MadSci Network: Astronomy Query:

### Re: What is the distance between Venus and Mars?

Date: Fri Feb 20 03:13:14 2004
Posted By: Vladimir Escalante-Ramírez, Faculty, Institute of Astronomy, National University of Mexico
Area of science: Astronomy
ID: 1074469417.As
Message:
```
Both Venus and Mars circle the Sun. Since Venus is much
closer to the Sun than Mars, it travels in its orbit
around the Sun much faster than Mars. Venus takes
almost 225 days to complete one turn around the Sun while Mars
takes almost 687 days. These means that the distance from
Venus to Mars changes a lot as they move around the Sun.
The distance from the Sun to a planet does not change so much.
The distance from the Sun to Venus is 67,205,000 miles, and
the distance from the Sun to Mars is 141,578,000 miles.
Suppose that at some time Venus and Mars are on opposite
points from the Sun. That would be the farthest distance
from each other, which is the sum of their distances
from the Sun: 208,783,000 miles. As they move in their
orbits, they approach each other until Venus is
exactly between Mars and the Sun. That would be the moment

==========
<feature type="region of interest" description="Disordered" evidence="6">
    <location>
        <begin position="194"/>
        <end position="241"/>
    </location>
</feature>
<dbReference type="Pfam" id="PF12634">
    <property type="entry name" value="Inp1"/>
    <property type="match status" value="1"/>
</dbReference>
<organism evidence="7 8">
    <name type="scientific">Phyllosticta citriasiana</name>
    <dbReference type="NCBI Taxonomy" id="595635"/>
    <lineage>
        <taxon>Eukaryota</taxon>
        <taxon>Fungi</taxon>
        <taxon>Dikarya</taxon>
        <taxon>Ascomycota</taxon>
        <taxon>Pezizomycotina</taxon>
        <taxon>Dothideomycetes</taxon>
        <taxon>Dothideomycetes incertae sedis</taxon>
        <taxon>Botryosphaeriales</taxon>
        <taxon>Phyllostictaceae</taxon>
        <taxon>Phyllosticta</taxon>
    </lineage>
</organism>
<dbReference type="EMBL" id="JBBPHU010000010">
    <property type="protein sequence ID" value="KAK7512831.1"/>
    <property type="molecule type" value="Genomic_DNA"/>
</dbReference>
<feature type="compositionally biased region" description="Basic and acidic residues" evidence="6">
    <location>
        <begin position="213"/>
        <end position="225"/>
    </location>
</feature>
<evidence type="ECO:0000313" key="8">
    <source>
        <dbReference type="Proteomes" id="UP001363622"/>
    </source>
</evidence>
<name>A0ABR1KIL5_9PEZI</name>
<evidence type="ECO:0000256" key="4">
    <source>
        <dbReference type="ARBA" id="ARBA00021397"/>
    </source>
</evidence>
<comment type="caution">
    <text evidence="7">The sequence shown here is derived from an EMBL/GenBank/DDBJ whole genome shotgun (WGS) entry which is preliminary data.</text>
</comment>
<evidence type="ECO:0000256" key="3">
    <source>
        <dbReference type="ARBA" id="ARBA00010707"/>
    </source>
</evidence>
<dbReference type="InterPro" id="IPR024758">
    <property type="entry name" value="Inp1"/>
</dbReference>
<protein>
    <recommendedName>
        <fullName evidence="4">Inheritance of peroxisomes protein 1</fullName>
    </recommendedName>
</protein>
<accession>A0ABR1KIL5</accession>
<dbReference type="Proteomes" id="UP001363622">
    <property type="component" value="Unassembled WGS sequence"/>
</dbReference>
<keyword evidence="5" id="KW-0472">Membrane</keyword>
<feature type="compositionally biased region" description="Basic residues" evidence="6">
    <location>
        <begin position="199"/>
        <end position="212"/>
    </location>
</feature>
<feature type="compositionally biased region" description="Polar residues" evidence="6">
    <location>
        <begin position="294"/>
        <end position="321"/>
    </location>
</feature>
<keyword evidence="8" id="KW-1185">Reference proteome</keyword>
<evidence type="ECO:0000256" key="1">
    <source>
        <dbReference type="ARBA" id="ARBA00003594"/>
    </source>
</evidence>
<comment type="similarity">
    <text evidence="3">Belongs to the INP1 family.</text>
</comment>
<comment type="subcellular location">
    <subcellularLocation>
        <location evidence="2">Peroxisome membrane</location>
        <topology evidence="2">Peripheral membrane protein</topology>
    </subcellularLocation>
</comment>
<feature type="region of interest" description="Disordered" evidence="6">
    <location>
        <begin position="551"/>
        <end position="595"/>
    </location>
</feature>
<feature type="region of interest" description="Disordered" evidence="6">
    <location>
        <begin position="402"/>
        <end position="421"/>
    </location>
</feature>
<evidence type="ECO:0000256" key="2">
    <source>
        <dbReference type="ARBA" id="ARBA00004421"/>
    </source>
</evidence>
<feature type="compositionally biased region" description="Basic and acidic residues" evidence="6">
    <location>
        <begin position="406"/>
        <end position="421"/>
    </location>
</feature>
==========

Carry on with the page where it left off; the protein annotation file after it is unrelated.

of shortest distance between each other, and their distance will be
the difference between 141,578,000 miles and 67,205,000 miles.

You can find a view of the current positions of the
planets in http://www.fourmilab.to/solar/

To calculate the time that light travels a distance, we
need to know the light speed, which is 670,337,890 miles
per hour. That means that the light travels 670,337,890
miles in one hour. To know how many hours does the light
takes to travel a distance, we have to divide that distance
by 670,337,890. Think about it: we want to know how many
times 670,337,890 fits in that distance. That will be
the number of hours that the light takes to cover that
distance. When Venus and Mars are on opposite sides from
the Sun, the light beam takes 208,783,000/670,337,890=0.311
hours. That's less than one hour, or about 18 minutes and 40 seconds.
I'll let you do the calculation for the case when Venus
and Mars are on the same side of the Sun (it has to be a
shorter time, doesn't it?).

```

Current Queue | Current Queue for Astronomy | Astronomy archives